What gets your attention?
More specifically, what is your passion? What stirs the most emotion in you?
For Bob Stewart, those were easy questions to answer.
It was – they were, if you want to consider it a plural – Canton and Stark County.
Bob, who passed away recently at age 82, was a former longtime sports editor at the Repository, a sister publication of The Suburbanite. He believed in the area – the area in which he worked in, and lived in, for decades – almost as much as he believed in life itself.
I’ll admit that I didn’t know Bob well. Nonetheless, I ran into him quite a few times while covering sports events over the years, and it was on one of those occasions that I discovered – in no uncertain terms – what made him tick.
It was a Canton Indians game in 1991 at Thurman Munson Stadium. I was in the press box covering the game for the Medina County Gazette. About the third inning, Bob came up to the press box and stood in the back. Not long thereafter, Russ Schneider, a longtime sports writer for the Cleveland Plain Dealer, walked into the press box to check out the plethora of future Cleveland Indians stars who were playing for the Class AA Indians then.
One thing led to another, and the men somehow got around to talking about the viability of Canton Memorial Civic Center, or the lack thereof, as it were.
Bob was a staunch believer in the Civic Center. After all, it is a landmark in Canton and throughout Stark County.
Being from Cleveland, Schneider, who also passed away recently, was a staunch disbeliever in the Civic Center. The way he saw it, how could a place as small as Canton have anything noteworthy?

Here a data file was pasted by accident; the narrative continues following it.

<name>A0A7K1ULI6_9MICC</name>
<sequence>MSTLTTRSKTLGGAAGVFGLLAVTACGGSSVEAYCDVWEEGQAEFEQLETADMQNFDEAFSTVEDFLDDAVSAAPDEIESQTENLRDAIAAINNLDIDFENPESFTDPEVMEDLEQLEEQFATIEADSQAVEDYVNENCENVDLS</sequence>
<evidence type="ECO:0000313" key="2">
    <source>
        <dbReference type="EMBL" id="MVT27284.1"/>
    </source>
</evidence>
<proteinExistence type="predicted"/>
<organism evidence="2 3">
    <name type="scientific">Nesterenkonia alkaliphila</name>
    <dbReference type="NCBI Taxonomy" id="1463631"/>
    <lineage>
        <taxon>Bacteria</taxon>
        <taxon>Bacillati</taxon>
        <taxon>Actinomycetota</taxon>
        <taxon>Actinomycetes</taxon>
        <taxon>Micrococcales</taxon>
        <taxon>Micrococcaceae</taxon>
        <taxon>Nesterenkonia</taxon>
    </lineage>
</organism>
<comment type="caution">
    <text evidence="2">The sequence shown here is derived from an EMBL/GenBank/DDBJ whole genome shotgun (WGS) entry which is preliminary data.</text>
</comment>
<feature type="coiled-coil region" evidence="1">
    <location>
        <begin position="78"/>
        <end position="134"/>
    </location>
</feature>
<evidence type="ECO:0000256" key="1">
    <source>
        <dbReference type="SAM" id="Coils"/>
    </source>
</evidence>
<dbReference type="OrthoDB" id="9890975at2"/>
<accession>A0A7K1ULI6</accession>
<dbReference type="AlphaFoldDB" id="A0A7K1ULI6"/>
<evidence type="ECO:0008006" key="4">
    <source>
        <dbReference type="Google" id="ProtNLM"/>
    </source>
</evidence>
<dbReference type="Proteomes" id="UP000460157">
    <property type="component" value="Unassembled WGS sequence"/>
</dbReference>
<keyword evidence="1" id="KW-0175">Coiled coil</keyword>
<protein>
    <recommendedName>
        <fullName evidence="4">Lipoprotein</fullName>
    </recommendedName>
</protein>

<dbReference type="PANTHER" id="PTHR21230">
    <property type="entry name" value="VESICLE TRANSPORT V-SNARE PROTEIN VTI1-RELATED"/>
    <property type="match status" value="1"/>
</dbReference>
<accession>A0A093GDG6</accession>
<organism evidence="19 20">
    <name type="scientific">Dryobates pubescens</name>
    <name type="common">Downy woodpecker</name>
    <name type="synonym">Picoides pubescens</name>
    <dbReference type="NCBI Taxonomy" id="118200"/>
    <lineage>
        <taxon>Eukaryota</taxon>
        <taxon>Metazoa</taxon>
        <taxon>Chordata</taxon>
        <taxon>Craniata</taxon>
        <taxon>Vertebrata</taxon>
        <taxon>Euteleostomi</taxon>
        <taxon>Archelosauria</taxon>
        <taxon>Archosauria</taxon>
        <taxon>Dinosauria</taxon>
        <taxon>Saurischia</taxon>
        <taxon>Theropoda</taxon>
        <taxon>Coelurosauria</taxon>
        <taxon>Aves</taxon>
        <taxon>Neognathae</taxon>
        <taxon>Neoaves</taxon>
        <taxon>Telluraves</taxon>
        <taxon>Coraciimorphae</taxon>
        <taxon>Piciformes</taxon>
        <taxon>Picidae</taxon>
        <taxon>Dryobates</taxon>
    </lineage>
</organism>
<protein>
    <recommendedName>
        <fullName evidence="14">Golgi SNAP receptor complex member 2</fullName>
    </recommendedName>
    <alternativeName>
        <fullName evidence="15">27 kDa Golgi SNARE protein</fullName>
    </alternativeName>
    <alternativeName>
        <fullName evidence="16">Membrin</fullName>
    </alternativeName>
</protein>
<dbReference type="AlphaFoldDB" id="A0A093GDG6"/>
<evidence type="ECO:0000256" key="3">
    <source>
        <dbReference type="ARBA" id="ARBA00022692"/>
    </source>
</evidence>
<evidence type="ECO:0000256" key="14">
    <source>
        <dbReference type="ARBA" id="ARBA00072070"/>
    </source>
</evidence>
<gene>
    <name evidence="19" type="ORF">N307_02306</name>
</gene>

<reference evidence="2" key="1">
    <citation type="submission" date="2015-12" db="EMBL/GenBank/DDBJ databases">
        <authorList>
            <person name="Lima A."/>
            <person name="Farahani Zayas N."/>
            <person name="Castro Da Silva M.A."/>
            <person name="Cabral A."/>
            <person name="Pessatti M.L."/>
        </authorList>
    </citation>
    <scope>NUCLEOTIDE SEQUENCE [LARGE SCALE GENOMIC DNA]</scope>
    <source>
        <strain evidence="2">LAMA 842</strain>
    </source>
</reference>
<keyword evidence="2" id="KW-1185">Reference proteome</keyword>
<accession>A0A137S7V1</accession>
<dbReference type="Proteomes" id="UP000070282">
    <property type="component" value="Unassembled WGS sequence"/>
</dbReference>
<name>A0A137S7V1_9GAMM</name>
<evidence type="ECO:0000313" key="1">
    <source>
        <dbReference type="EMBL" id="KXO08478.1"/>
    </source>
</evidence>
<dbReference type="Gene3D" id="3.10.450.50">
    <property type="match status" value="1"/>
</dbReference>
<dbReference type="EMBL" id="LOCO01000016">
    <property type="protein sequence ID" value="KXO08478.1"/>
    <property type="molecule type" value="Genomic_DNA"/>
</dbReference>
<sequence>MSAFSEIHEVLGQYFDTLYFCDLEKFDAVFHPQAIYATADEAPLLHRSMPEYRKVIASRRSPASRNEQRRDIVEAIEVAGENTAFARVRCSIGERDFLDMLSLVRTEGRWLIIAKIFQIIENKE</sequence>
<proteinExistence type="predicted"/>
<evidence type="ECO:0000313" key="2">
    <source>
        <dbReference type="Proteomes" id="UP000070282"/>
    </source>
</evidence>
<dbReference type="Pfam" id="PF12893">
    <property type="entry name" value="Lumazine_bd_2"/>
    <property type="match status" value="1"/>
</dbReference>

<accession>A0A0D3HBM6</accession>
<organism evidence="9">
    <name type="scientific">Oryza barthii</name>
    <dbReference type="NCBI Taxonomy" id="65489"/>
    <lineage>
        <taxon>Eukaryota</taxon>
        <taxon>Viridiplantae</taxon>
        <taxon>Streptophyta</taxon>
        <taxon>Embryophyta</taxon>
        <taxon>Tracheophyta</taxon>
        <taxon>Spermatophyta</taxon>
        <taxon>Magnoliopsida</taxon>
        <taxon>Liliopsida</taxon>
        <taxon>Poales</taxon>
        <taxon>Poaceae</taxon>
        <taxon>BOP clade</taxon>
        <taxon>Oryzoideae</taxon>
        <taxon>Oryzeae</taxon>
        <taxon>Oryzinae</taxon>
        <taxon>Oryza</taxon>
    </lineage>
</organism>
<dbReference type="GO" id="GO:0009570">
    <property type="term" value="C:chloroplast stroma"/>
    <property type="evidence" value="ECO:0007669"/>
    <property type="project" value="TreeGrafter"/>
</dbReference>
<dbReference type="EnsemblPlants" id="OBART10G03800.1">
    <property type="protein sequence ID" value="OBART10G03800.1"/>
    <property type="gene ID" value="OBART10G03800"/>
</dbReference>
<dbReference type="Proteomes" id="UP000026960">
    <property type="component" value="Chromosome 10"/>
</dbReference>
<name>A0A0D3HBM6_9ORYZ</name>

The men were a lot alike – almost alter-egos of one another, really. Both had a lot of pride in their opinions, and weren’t easily influenced to change their minds.
As such, it didn’t take long for the conversation to turn in a little bit of a heated debate.
Sure, Bob knew the weaknesses of his community. He wasn’t blind. But he lived in the community, so he had every right to point them out and complain.
But, in his view, people from outside the area had no right to put up a beef. How dare they rip the area? How dare they come to Canton and spout those criticisms? Bob was bound and determined that it wasn’t going to happen on his watch, especially not on this warm, weekday summer evening.
I think that’s an extremely admirable trait. If you’re not willing to go to bat for your home area, then who is? If you don’t have a fire burning in your belly for your hometown, then who will?
I’m like Bob. I will complain about my native area, but those who didn’t come from there, don’t live there and/or don’t really know anything about it, had better keep their negative opinions to themselves when they’re around me.
Having said that, then, I probably would have done the same thing as Bob did that night.
Bob was furious when the Indians bolted Canton following the 1996 season for a nice new stadium in Akron. He wanted no part of the franchise after that.
You can agree or disagree with that opinion. But you can’t disagree with the heartfelt emotion that comes with it.
We’re all concerned with our legacies. Bob Stewart’s was that he really cared – cared deeply -- about this area and wasn’t afraid to show it.
And that’s a good – no, make that a great -- legacy to have.